Things suddenly feel bad again, though the warning signs have been there for a few weeks. Cases of coronoavirus are rising significantly and so is the mortality rate.
The prime minister and first ministers of the devolved governments have announced new restrictions issued a few threats to people who fail to comply. As things stand, I am yet to be convinced that any of this will successfully “circuit break” another peak, to coin the phrase used by Boris Johnson. I hope I am wrong.
Failure to reverse the growth in cases means health and social care, and their respective workforces, will increasingly find themselves under the cosh again, even before the winter sets in.
“I hope governments in all parts of the UK and their respective NHS leadership groups read these two reports”
Nursing and NHS leaders have rightly already called for action to ensure the resources are in place for nurses to navigate the looming crisis, including personal protective equipment (PPE) and testing.
But, as we know, it’s not just about those physical aspects we need to focus on, there is the negative impact on wellbeing and mental health that this could have on nursing and other staff.
It is bad enough to have been through the first peak and experienced the associated emotional fatigue but does that prepare you for a second wave – or is it worse to know what may lie ahead, especially when you are already exhausted? I am not sure.
I am pleased, therefore, to see two hard-hitting reports published today that both focus directly on nursing and these kinds of challenges that the profession currently faces.
One, called The Courage of Compassion, has been produced and issued by the King’s Fund think tank for the RCN Foundation.
It concluded Covid-19 had exacerbated issues including chronic excessive workload, inadequate working conditions, staff burnout and inequalities, particularly among minority ethnic groups.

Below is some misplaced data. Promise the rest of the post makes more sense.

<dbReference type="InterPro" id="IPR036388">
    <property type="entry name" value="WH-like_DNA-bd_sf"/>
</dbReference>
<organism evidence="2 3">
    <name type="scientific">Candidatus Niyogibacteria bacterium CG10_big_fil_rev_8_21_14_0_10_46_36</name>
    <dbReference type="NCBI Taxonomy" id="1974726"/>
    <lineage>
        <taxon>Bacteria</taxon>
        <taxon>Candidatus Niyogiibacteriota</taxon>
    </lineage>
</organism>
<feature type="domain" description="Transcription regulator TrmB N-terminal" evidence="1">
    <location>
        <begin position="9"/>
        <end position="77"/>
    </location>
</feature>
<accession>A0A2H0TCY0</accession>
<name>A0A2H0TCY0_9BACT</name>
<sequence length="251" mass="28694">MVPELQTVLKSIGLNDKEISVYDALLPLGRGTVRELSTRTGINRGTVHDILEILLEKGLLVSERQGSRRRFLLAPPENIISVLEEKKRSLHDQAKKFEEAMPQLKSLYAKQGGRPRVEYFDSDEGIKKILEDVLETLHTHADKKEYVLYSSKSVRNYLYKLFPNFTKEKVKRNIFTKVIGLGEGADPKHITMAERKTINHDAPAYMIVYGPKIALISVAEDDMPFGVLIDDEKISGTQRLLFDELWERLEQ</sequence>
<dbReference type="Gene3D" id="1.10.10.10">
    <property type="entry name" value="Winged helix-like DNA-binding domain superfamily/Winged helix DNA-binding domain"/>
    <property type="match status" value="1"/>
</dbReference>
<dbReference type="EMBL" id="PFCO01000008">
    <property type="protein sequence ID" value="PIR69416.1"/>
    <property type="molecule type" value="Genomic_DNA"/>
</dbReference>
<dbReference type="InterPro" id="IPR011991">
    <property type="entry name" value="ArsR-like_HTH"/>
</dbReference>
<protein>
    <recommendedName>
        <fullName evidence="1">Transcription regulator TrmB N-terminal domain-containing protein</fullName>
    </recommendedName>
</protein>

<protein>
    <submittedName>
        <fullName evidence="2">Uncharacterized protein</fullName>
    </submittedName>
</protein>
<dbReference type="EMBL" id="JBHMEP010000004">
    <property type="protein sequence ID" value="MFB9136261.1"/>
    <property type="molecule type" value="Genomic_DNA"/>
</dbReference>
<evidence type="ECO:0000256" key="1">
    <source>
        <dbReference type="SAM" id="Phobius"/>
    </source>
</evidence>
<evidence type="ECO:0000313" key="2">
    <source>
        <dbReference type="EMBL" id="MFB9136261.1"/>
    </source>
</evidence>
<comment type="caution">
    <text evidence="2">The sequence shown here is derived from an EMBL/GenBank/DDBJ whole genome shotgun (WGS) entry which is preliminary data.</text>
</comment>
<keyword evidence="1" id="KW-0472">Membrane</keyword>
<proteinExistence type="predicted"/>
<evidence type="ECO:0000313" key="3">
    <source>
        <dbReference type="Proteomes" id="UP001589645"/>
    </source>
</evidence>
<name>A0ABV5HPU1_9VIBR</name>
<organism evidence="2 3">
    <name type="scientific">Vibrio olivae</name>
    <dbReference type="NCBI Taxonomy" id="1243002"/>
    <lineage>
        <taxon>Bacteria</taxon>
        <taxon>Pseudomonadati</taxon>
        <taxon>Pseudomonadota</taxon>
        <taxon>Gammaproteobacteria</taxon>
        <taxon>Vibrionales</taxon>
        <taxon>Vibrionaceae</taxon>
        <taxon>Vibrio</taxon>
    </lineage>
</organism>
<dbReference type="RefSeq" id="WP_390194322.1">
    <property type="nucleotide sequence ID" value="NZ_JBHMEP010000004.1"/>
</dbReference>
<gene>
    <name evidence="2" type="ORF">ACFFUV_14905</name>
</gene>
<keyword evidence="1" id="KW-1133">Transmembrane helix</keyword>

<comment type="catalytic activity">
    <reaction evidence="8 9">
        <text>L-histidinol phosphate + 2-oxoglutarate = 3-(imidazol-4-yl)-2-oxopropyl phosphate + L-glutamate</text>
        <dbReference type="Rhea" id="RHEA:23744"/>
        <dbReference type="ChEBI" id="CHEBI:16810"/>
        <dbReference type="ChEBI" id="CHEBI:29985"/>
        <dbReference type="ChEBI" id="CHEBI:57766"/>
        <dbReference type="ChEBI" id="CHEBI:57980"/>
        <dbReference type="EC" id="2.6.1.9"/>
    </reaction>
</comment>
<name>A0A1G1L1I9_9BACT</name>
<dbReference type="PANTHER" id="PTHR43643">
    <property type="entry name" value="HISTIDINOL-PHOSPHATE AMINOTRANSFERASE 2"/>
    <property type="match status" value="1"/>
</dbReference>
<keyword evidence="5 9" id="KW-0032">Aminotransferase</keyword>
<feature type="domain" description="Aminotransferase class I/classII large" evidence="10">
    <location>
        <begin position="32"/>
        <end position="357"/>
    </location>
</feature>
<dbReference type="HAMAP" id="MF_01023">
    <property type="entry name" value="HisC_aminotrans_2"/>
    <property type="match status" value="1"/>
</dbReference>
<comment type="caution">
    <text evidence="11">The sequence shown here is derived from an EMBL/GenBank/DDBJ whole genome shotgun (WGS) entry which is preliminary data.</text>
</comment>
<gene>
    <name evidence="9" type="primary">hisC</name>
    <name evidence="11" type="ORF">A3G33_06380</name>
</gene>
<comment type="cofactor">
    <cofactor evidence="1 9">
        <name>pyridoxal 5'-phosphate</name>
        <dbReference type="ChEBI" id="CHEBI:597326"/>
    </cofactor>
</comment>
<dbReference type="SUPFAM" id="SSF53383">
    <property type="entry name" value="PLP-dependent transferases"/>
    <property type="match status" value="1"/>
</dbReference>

The second, based on evidence heard by MPs, highlighted fears of an “emerging crisis” in nursing, with 40,000 NHS vacancies in England alone and 36% of the current workforce considering leaving in the next year.
The Commons’ Public Accounts Committee said in its report that the NHS itself acknowledged that there were worrying signs of stress and burnout among NHS staff since the Covid-19 outbreak.
It was vital, said the committee, that the NHS protected the mental health and wellbeing of nurses who had “contributed so much during the Covid-19 outbreak”.
I hope governments in all parts of the UK and their respective NHS leadership groups read these two reports and take heed of their recommendations.
Meanwhile, Nursing Times has this week published a fascinating study investigating similarities between nurses’ experiences during the Spanish flu pandemic of 1918-19 and the current coronavirus pandemic.
The authors state “our study provides evidence of the high toll placed on the health and wellbeing of nurses in the early 20th century” and that it “highlights the need to pay close attention to the pressures faced by today’s nurses in their work with patients who have Covid-19”.
As you will remember, at the start of the pandemic, Nursing Times launched the Covid-19: Are You Ok? campaign to raise awareness of both short- and long-term wellbeing support for nurses during and beyond the coronavirus crisis. This feels as pertinent now as it did then.
The next phase of the campaign will be launched in the coming weeks to ensure nurses and other health professionals receive the support they need both during the pandemic and in its aftermath.
The wellbeing and mental health of our nursing workforce must be a major consideration as the country faces this next challenge from Covid-19. To ignore it risks an even worse crisis ahead.